Certainly, German media does not avoid the subject of the Holocaust.

“You cannot open a newspaper any day in Germany, cannot see a week’s television without finding somewhere a reference to the past and how it affects the present,” said Stephan Vopel, the Bertelsmann Foundation’s expert on German-Jewish and German-Israeli relations.

‘Younger people do not want to be confronted so much with the past – because it is painful’

But many Germans prefer to look away, he said. The 2015 study Vopel commissioned showed that 58 percent of Germans preferred to put the Holocaust behind them. Especially “younger people do not want to be confronted so much with the past. And I think it is understandable – because it is painful.”

Even when Germans do confront the Holocaust, they do it just to make themselves look good, said enfant terrible Tuvia Tenenbom, the Israeli-American author who raked Germans over the coals in his 2011 book, “I Sleep in Hitler’s Room.”

“In modern-day Germany, it’s very easy to talk about the Holocaust, make movies about the Holocaust and Jews,” Tenenbom said. “And some of them do yiddishkeit and sing. It’s very romantic.”

“But if it had anything to do with remorse over what their grandparents and parents did, if it was the real thing, they would not be so obsessed with Israel in a negative way,” said Tenenbom. (In the Bertelsmann Foundation report, a third of the polled Germans equated Israeli policies to the Palestinians with Nazi policies towards Jews.)

Germany has gone through several phases in the process conveyed by the multi-syllabic German term, Vergangenheitsbewältigung, or “confrontation with its past.” And media has played a major role.

In the 1960s, with the televised trial of Adolf Eichmann in Jerusalem and the Auschwitz trials in Frankfurt, many Germans were confronted for the first with the crimes committed by “ordinary Germans” – not just the upper Nazi echelons.

In 1979, the US-made TV mini-series “Holocaust,” whose cast included Meryl Streep and James Woods, was seen in millions of German homes, sparking further soul-searching and educational programs.

When “Schindler’s List” arrived in 1993, entire schools went to the movies, recalled Ebbrecht-Hartmann, who grew up outside Dortmund. “My first memories are going with my family on a winter holiday and seeing it, and then seeing it for a second time with our whole class and school.”

“I felt it was a turning point, in that the [audience] could see themselves as the ‘good Germans,’” he said. And even though he found the story pat, he is “still crying at the end” every time he shows it to students. “There must be an emotive mechanism: You feel relieved.”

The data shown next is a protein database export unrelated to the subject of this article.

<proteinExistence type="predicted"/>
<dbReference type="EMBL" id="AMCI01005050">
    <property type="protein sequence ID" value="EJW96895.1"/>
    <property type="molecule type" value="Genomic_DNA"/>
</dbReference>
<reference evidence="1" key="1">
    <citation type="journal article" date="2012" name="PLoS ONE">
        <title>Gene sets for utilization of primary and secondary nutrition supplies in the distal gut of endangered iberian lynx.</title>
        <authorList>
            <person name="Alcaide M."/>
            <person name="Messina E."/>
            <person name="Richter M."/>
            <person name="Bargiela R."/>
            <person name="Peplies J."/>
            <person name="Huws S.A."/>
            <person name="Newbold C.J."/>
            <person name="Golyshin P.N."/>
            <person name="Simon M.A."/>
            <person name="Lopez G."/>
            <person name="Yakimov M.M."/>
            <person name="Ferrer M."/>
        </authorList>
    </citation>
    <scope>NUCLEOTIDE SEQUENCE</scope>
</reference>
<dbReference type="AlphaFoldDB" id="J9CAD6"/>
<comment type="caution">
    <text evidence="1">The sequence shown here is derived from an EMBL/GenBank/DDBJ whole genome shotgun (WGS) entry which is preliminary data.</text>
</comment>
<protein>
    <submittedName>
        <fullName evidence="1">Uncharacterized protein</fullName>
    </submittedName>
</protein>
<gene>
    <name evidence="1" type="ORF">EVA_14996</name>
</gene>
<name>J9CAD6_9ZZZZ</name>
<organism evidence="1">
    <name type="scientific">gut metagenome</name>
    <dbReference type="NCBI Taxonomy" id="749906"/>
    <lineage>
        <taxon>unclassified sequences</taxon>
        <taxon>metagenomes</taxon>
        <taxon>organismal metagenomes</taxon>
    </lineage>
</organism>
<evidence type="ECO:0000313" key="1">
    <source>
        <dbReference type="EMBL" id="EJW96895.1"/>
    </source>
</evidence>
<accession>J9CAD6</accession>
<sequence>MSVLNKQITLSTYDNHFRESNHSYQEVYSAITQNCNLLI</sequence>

Which is exactly what “Son of Saul” tries to avoid.

“Crying is cathartic,” as Röhrig puts it. The idea is not to let audiences off easy.

“People say there is a kind of fatigue here,” Röhrig told the Berlin audience. “I really hope German society as a whole will give a chance to this movie and not ignore it.”

One message of “Son of Saul” is that the responsibility to remember does not die with the last of the survivors.

In many ways, the film, told from its extremely personal perspective, is an answer to the “plea, the cry: ‘Don’t let my story be forgotten,’” said Greg Schneider, executive vice president of the New York-based Conference of Jewish Material Claims Against Germany. “Son of Saul” received the first of the Claims Conference’s $50,000 grants for Holocaust art.

In “Son of Saul,” the viewer is unable to be all-knowing and see everything.

‘We do not have this godlike position, where we see all from a safe ground’

“We do not have this godlike position, where we see all from a safe ground,” said Ebbrecht-Hartmann. “We are now in the position where we can start to engage in [Primo Levi’s] moral grey zone, without being in danger of completely blurring the distinction between perpetrator and victim.”

For indeed Saul is a victim, despite being forced to comply in murder.

“Most people entertain themselves with the issue of complicity [in the genocide] and I find the whole topic obscene,” Röhrig said in an interview. “No one earned the right to label the people who have been through this… Every attempt to shift the burden of guilt towards the victims has to be rejected.

“To me, [Saul] is God’s last witness. If I were God forbid in that situation, I would want to be Saul.”